Press Releases

House Repeals Flawed Obama Health Care Law Provision

Washington, February 1, 2012

Idaho Congressman Mike Simpson, joined his Republican colleagues in passing H.R. 1173, which repeals the flawed and now defunct Community Living Assistance Services and Supports Act (CLASS Act).  The bill passed 267 to 159.

The CLASS program, a new entitlement program for long-term care insurance, was instituted as a part of President Obama’s health care bill, but has since been deemed by the Administration to be an unsustainable program which cannot be implemented.

“The CLASS program is the kind of law you get when legislation is not properly vetted, but instead is written behind closed doors in an uncontrolled and hectic process,” said Simpson. “However, some continue to support the program despite the Obama Administration’s admittance that it is unworkable and a leading Senate Democrat calling it a ‘Ponzi scheme.’”

The numbers behind CLASS’s flaws are stark.  Although it was sold as self-sustaining, some analysts estimate that to just break even it would need premiums to be $3,000 dollars per month, or, if it were more reasonably priced, it would need 230 million Americans (more than the entire workforce) to participate.  Neither of those scenarios is likely, but they do illustrate how flawed the program is. That said, many fear that the Obama Administration or future administrations could attempt to make the CLASS program mandatory to make it sustainable. Repealing it now would take away that possibility.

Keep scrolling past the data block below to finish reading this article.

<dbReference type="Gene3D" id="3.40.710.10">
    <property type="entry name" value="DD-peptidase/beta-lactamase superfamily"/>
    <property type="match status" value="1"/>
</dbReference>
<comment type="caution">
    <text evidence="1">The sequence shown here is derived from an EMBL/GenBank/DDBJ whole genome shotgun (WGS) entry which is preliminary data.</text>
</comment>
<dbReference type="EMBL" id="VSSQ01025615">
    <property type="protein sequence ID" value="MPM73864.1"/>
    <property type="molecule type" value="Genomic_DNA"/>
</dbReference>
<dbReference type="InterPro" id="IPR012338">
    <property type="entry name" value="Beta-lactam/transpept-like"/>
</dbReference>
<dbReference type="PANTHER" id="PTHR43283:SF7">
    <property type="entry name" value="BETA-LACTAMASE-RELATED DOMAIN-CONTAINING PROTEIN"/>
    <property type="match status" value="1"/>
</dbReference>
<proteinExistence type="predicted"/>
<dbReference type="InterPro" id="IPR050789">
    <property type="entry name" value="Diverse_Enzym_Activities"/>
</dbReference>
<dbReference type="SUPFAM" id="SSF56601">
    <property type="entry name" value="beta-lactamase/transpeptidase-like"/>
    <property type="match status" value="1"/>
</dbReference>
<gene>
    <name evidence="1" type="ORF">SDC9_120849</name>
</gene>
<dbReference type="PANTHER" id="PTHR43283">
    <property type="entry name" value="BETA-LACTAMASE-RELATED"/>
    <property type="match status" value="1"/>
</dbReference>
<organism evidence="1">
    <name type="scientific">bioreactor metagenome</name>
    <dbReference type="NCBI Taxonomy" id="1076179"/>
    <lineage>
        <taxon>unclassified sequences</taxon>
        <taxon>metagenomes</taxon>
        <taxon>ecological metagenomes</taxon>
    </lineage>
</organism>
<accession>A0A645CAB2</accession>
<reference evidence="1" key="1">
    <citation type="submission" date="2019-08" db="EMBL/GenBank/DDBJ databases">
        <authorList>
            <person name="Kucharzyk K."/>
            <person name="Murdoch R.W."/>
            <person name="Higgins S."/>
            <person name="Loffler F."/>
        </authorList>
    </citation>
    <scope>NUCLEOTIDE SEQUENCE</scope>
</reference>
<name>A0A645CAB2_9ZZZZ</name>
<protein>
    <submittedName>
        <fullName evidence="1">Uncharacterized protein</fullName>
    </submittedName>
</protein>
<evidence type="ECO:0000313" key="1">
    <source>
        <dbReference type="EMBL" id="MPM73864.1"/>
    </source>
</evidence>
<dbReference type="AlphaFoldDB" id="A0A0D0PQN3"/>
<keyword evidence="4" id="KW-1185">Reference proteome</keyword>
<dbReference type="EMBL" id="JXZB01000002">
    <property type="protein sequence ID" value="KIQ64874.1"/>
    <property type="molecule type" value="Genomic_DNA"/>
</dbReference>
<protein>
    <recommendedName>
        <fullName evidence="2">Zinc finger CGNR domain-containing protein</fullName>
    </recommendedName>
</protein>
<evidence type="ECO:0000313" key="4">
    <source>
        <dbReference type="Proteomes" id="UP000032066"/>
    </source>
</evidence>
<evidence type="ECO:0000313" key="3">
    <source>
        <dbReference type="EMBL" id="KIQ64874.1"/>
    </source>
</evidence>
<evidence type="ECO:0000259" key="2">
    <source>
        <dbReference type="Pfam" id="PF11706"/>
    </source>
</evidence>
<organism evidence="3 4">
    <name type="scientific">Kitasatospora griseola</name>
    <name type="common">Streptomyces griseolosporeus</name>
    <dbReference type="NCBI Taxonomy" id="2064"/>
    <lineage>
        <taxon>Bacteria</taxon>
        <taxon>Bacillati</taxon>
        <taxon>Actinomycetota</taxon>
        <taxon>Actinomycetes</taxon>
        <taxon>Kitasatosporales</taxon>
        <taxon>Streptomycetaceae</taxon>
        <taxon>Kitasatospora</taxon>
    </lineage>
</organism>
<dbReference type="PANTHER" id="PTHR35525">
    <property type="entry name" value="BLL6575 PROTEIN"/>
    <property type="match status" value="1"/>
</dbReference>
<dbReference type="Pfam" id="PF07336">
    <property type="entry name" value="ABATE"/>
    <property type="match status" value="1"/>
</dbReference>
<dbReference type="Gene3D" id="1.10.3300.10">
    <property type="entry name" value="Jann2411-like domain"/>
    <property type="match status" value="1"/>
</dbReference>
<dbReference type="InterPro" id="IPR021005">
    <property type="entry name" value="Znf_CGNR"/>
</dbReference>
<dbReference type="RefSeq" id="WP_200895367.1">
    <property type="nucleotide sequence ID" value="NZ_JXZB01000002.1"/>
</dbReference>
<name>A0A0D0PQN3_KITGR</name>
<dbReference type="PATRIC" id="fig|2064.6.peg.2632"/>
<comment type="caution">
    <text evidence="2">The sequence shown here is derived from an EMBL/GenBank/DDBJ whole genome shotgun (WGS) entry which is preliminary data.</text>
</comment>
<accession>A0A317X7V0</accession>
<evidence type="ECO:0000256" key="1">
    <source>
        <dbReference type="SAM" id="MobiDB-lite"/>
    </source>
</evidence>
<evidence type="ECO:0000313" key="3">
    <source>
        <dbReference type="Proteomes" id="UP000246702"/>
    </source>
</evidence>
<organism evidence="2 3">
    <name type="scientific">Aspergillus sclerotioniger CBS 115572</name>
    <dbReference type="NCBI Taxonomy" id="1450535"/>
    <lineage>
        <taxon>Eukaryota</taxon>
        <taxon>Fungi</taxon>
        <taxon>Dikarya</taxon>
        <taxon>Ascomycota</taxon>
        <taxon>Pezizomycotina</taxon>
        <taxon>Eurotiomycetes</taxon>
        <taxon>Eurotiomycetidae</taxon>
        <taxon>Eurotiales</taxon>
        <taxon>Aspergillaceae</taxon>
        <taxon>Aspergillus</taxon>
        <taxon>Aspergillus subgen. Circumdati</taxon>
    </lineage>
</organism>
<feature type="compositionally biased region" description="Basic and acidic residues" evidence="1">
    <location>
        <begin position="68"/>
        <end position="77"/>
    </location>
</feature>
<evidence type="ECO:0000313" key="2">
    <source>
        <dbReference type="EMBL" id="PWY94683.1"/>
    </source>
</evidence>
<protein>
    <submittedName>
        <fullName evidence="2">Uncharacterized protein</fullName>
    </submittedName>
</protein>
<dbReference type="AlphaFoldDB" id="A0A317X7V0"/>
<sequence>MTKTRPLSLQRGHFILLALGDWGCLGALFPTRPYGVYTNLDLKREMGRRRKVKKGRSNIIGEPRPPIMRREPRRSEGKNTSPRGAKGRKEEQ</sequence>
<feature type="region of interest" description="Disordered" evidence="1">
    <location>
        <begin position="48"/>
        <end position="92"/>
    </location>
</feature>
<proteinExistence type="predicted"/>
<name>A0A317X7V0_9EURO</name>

“The real disappointment with the CLASS program is that those who need care over the long term deserve better.  CLASS was never a solution that would work for them.  It was filled with budget gimmicks, and it has only distracted from the real problem that still exists today.  Long-term care is incredibly expensive, and a gap in the health care system means these folks often end up on Medicaid – further straining its resources.”  Simpson added, “I look forward to Congress moving past the failed CLASS program and developing real solutions to these urgent challenges.”

The bill moves to the Senate for consideration.